"Well," Patrick continued, "right now, he knows how much I want to join my family. I talked to Faye and Elizabeth, and Ken Steward, while Prescott was here. He spoke to them, too. Elizabeth told him how impressed they are with your group's setup; he was very interested in what she had to say. I'm looking forward to seeing it myself. Later today, I'll make my official statement at the detachment before driving to Haven Lake. There, I'll connect with Ken and follow him to the Citadel. Because of the police presence here, the farm will be secure for the next several days."

He stopped abruptly. He took in a couple of deep, ragged breaths.

"Patrick, are you alright?" I asked.

His breathing calmed, but his voice was thick with emotion. "I'm better than alright. I'm almost floating because a huge weight has been lifted. My family is safe. I will probably sleep better tonight than I have in many months, what with losing my farm, and then this nightmare. I'm SO grateful you two showed up on the doorstep on Tuesday afternoon."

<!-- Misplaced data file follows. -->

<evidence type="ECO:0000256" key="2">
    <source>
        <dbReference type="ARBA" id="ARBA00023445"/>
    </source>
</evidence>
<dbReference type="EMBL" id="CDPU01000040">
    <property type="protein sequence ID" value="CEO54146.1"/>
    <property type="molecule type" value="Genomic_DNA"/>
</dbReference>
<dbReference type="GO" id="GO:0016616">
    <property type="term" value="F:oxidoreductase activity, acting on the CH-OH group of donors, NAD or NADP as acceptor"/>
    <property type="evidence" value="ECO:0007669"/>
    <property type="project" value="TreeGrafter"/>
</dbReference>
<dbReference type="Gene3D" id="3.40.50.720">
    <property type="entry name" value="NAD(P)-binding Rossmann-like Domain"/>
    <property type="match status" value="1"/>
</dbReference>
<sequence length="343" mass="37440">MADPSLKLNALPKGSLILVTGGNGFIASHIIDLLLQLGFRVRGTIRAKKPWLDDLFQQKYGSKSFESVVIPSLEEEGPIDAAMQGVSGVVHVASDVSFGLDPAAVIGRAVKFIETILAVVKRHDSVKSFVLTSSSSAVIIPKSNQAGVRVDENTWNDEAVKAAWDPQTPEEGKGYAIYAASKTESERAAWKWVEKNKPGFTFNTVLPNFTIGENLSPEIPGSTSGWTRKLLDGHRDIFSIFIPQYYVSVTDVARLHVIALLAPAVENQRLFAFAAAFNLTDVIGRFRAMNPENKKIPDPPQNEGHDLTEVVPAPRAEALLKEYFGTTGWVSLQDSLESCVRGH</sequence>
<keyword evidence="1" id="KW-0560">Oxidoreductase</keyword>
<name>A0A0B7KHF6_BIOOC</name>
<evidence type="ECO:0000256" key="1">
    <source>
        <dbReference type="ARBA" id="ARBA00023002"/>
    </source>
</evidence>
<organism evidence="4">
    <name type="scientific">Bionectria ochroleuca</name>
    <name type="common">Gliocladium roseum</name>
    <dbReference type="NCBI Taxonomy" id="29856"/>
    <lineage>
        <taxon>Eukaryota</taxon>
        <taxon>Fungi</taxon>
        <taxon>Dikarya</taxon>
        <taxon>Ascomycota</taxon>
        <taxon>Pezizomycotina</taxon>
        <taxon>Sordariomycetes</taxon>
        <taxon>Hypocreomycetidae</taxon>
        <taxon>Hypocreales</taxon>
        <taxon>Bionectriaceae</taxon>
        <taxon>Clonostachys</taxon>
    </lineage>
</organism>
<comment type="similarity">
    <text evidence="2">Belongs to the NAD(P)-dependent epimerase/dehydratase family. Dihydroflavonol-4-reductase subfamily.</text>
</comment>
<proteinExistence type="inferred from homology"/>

After his call, Henry, Adam, Garth and I discussed our options. Matt had not yet returned from 500 Hundred Mile House.

Adam, tightly wound to the point of pacing, and direct as always, started the conversation.

"Why don't we just go to the detachment now and tell them why we did what we did? I mean, if we could figure out what was going on, why didn't they? Okay, I already know the answer to that one. Human trafficking is the focus of our group. The Mounties have all kinds of illegal activities to try and stay on top of, and not enough manpower to be everywhere at once. I get that. But, they're still going to be p.o.'d because we ventured into their domain. They might even think we tried to show them up.

"Given the problems they've had of late with questionable calls made by officers in the field, the Dudley Doright image has taken some big hits. If media gets wind of our intervention, and the Mounties' total unawareness of trafficked people working as slave labour in Two Rivers, it will cause them greater embarrassment, and possibly raise questions of collusion."

"We could work with them as a joint task force."

Every head swivelled in Garth's direction. He was tucked away in a big armchair in the far corner of the room.